Geoff Dow’s research has been in political economy. It examines the limits and possibilities of politics in the contemporary world. (A key concern is whether the globalization of economic activity necessarily, or only contingently, diminishes political or state capacities in capitalist countries).
The research is mainly comparative, starting from widespread empirical observations of the 1970s and 1980s that similar global processes (industrial restructuring, recession, financial sector influence over decision-making institutions) produced different economic outcomes (such as unemployment rates, inequalities and distributive conflicts) in different nations. It therefore contributes to a burgeoning institutionalist tradition in political economy which is not as pessimistic about ‘political possibilities’ and national autonomy as conventional political science has been.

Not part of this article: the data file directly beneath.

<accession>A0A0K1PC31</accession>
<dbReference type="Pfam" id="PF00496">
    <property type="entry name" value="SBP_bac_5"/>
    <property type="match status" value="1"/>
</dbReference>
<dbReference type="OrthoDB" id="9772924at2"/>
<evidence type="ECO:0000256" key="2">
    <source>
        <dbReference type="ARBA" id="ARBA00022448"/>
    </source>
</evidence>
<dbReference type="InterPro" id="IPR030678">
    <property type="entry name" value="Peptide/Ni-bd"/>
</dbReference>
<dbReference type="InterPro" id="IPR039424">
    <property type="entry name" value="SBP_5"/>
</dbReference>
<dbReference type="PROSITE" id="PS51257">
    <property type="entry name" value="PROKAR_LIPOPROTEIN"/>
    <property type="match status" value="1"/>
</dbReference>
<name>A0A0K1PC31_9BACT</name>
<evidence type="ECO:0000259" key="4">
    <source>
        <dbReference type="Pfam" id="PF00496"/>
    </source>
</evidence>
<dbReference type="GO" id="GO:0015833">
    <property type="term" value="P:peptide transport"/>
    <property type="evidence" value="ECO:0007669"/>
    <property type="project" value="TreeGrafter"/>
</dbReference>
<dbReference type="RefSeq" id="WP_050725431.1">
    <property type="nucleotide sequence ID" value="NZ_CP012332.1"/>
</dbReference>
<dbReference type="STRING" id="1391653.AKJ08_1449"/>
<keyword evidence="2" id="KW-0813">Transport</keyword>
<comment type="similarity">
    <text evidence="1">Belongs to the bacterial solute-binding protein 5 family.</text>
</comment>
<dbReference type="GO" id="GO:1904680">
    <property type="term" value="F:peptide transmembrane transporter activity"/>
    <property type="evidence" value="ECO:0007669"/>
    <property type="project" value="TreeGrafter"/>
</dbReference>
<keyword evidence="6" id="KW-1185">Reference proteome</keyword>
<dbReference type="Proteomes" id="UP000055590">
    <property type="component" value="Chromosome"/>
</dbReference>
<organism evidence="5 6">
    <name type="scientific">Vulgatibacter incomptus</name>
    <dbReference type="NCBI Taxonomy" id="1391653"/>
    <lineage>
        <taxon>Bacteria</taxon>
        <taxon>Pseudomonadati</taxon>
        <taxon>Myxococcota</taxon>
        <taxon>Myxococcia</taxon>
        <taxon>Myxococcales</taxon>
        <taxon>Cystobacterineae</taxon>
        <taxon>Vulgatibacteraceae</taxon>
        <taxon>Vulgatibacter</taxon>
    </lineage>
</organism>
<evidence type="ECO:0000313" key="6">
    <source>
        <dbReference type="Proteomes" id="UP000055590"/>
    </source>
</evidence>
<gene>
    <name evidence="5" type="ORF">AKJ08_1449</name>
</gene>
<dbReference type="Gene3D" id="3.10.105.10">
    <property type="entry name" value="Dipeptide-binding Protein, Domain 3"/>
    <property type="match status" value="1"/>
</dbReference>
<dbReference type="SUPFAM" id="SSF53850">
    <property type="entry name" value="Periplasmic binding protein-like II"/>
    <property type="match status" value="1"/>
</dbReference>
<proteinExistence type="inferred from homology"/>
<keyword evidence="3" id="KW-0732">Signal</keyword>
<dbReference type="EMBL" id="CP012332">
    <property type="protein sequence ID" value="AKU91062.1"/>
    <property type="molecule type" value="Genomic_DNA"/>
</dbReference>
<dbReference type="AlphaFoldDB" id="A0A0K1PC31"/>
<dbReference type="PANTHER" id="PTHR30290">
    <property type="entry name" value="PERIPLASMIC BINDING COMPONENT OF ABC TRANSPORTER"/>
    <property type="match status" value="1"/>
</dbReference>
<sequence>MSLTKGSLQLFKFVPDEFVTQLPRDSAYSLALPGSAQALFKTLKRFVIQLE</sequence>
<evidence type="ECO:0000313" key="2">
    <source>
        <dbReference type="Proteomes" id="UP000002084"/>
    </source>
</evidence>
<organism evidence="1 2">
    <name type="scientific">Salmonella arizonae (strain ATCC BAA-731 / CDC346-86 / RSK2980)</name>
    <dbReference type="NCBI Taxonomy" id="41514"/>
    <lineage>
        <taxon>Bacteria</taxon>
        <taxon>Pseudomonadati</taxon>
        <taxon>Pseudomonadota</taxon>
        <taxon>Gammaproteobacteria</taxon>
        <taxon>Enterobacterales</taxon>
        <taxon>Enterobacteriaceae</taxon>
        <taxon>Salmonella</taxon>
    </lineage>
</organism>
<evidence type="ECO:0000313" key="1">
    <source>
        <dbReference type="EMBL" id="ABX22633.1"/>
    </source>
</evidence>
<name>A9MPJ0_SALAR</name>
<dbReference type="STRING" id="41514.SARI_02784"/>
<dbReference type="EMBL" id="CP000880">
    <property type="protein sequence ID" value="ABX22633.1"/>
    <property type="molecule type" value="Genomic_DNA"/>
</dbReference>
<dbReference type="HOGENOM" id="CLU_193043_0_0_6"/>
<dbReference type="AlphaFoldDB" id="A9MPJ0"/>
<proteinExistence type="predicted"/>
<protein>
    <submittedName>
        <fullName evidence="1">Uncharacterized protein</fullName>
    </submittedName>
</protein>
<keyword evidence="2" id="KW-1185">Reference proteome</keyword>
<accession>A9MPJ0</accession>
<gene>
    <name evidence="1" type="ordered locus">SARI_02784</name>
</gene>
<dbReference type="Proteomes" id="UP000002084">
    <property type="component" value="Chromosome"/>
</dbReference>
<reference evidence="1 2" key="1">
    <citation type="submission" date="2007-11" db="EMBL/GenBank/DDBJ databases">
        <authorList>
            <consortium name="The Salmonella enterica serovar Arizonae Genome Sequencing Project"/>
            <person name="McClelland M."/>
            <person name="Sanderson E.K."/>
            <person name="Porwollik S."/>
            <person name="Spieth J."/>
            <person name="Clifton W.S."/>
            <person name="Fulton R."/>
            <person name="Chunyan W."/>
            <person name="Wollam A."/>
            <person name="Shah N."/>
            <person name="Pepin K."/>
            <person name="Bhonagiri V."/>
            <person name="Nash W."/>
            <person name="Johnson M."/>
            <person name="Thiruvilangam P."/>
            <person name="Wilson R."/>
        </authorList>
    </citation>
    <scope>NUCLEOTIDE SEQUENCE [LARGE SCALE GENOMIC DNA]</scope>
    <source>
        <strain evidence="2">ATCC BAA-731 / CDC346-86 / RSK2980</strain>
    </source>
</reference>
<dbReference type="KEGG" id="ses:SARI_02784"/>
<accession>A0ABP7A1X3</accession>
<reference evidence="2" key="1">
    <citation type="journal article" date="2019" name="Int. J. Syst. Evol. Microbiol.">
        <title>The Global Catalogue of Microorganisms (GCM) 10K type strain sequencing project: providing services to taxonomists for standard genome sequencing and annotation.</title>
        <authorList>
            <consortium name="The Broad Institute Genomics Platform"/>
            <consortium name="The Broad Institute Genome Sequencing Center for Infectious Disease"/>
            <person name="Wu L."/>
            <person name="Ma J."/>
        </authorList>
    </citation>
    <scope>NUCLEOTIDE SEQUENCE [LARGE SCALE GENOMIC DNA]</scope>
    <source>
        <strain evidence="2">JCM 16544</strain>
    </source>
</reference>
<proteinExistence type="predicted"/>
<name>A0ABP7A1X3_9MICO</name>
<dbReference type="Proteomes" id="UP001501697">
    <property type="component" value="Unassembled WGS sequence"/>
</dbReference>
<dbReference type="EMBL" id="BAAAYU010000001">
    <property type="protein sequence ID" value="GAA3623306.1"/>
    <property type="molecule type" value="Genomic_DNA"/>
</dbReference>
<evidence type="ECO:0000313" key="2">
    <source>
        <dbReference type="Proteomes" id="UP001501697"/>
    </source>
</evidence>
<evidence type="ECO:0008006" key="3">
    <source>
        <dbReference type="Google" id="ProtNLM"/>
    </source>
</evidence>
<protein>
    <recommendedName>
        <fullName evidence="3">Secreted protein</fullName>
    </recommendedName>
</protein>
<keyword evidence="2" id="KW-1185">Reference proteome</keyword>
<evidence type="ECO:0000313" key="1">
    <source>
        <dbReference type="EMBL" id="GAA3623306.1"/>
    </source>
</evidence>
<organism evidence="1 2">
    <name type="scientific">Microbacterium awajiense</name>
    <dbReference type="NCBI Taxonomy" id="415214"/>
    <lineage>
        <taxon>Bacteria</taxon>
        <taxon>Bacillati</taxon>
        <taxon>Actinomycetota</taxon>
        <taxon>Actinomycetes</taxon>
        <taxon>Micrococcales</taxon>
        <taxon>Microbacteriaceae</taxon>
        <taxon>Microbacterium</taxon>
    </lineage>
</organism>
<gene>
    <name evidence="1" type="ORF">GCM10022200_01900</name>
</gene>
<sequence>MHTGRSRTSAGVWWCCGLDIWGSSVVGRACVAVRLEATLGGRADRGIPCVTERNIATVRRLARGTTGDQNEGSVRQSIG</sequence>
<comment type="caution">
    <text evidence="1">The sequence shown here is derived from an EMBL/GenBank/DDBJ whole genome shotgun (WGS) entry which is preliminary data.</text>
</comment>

It investigates the extent to which ‘new political institutions’ can be imagined to deal with the problems of affluent countries (lack of investment, increasing inequality, loss of security, declining participation and the underdeveloped or erosion of social capital). It also contributes to critical theories of the state, a long-standing concern of both political science and political economy.